At the end of World War Two, the city of Odessa in present-day Ukraine was declared a Hero City by the Soviet Union for its determined resistance to Nazi occupation. It’s a designation still valued by the people of this metropolis of a million people on the western shore of the Black Sea.
On May 2, 2016, Odessans once again showed their great capacity for courage. Defying threats by local and national fascist organizations, some 3-4,000 city residents, accompanied by international monitors from across Europe and the United States, gathered to pay their respects to the victims of a fascist massacre and press their demand for an international investigation.
Two years before, forces supporting and opposing the right-wing coup of February 2014 had clashed in the streets of Odessa. The pro-coup side was bolstered by thousands of right-wing soccer fans, known as “ultras,” in town for a soccer match.
Not far from the clashes, activists opposed to the coup had set up a symbolic tent city in Kulikovo Pole (field, or square), promoting a referendum to decide if Ukraine should become a federation in which provinces would have a degree of control over local affairs.
After the street clashes, the pro-coup organizations, including the neo-Nazi groups Maidan and Right Sector, whipped up the ultras to attack the tent city. An enraged mob descended on Kulikovo, setting fire to the tents and driving hundreds of “federationists” into the five-story House of Trade Unions that borders the square. The building was then set on fire. At least 46 people died from smoke inhalation, burns, gunshot wounds or from being beaten by the mob while trying to flee the building. Hundreds more were injured.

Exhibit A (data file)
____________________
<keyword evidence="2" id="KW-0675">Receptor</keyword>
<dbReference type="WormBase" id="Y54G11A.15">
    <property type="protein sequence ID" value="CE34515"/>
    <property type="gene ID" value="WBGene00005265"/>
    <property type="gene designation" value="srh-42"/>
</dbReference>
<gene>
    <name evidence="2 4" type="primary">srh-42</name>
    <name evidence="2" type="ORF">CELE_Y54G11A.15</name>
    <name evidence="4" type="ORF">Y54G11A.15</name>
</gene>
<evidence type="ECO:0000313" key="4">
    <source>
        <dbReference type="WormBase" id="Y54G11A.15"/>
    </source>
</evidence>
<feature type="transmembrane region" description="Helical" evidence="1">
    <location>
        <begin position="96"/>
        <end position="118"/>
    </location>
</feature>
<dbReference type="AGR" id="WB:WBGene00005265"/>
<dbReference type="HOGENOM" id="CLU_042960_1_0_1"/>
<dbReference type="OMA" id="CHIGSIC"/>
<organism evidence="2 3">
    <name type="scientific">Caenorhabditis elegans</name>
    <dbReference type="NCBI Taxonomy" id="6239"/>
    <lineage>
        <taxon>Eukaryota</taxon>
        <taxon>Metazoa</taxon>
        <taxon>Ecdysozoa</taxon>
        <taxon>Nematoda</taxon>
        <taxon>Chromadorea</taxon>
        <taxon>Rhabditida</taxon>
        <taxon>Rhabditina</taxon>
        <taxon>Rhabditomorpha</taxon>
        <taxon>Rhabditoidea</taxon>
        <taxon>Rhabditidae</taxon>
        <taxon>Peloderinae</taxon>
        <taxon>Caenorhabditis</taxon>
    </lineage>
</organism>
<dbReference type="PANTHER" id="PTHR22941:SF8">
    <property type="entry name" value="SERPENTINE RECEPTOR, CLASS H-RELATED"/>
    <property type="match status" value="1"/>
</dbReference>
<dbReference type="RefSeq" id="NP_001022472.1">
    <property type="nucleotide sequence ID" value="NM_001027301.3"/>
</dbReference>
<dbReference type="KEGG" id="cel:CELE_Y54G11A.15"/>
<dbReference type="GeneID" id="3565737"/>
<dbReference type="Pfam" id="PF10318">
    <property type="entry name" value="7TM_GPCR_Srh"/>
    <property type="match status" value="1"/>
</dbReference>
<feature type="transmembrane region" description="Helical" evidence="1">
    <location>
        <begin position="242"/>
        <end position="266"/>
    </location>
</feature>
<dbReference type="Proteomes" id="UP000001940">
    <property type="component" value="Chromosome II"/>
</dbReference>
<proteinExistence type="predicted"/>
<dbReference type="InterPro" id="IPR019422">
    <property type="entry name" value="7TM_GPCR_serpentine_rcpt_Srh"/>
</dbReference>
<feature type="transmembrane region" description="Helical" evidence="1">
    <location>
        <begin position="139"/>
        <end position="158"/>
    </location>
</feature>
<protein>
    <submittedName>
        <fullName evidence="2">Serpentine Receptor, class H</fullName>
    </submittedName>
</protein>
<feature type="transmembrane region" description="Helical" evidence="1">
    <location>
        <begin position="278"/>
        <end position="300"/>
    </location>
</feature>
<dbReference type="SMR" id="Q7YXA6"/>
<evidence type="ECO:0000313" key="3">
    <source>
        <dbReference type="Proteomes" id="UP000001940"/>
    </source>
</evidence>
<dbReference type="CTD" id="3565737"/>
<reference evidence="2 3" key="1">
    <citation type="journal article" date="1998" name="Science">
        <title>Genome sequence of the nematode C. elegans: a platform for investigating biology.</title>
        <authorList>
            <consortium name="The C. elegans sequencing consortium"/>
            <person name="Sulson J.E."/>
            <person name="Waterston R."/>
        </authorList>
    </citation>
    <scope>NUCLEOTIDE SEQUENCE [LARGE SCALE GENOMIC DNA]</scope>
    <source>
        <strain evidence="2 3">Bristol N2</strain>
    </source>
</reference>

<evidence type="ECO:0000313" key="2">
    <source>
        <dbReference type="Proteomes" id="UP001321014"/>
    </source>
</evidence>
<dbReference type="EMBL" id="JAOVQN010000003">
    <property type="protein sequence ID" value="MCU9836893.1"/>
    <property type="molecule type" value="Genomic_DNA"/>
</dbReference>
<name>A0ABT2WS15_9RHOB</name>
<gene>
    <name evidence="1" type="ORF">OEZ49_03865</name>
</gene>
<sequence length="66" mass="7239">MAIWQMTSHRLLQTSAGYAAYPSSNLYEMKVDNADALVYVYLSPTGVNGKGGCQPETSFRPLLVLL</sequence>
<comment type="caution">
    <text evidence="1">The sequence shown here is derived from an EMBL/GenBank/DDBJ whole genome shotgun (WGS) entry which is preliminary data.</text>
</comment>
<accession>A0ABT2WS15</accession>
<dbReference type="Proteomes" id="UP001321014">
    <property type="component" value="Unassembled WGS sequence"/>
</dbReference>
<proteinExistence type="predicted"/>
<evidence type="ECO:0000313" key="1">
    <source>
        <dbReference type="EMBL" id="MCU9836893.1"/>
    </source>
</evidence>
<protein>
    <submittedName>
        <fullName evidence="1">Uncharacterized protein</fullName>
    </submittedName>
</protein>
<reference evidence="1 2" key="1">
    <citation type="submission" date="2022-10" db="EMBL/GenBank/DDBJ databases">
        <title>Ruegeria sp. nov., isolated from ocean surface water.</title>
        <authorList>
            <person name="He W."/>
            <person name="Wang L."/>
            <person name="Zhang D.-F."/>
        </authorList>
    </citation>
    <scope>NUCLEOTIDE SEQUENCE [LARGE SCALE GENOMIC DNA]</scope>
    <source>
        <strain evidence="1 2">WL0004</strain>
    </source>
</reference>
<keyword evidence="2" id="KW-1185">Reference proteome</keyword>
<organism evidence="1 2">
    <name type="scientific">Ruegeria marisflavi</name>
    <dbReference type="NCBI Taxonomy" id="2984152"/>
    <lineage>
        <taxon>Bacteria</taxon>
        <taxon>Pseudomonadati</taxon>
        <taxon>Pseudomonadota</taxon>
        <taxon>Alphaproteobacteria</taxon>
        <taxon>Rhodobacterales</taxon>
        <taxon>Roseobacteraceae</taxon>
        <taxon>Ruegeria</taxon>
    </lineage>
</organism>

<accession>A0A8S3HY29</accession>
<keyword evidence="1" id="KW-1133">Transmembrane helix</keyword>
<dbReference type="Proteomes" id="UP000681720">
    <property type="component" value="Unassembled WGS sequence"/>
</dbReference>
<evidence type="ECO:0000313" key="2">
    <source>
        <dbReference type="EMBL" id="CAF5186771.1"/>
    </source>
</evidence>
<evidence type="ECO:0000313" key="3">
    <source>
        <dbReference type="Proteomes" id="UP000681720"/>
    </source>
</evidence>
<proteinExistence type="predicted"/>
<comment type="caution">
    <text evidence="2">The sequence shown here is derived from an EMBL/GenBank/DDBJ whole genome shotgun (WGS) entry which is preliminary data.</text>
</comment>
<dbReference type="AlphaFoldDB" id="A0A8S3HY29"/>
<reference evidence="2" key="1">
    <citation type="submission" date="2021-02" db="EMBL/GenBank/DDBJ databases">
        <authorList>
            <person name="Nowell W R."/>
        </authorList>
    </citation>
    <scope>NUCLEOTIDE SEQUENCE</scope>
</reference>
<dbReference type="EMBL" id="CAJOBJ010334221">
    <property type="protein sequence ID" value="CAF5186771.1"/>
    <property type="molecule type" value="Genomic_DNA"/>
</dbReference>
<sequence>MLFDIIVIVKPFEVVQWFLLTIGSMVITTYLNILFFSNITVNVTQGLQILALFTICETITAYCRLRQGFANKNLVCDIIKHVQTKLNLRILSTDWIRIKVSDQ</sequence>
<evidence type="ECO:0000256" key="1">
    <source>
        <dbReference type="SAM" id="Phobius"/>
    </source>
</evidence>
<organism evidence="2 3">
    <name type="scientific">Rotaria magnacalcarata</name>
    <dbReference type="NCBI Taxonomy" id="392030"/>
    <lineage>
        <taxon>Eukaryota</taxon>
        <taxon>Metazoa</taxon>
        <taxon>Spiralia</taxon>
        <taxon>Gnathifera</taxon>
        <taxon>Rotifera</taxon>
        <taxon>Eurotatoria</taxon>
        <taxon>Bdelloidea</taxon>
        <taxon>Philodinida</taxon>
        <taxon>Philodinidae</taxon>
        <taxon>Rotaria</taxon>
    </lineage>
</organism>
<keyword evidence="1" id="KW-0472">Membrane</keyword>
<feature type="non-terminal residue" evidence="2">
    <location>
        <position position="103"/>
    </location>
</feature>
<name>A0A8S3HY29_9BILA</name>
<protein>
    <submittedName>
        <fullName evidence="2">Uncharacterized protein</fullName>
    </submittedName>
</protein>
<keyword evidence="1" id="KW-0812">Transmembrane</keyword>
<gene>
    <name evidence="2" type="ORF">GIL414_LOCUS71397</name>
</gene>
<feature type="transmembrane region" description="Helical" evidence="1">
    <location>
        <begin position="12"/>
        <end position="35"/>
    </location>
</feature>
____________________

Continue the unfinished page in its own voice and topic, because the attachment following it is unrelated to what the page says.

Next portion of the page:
Although this massacre was recorded by multiple cellphone video cameras, with some videos clearly showing the faces of the perpetrators, to date not one person responsible for this horrific crime has been brought to justice.
The massacre of May 2, 2014, has been described as the worst instance of civic violence in Europe since World War II. Every week since this horrific tragedy, family members, friends and supporters of those who died, organized as the Mothers’ Council for May 2, have gathered at Kulikovo to lay flowers and remember their dead, often while being harassed by right-wing extremists. Thousands of people attended the first anniversary memorial gathering on May 2, 2015.
Just a few days later, several Ukrainian activists, including three from Odessa, attended the United National Antiwar Coalition conference in Secaucus, N.J. They brought a photo display of the massacre and spoke about the situation in Ukraine and the expansion of the North Atlantic Treaty Organization (NATO) into Eastern Europe.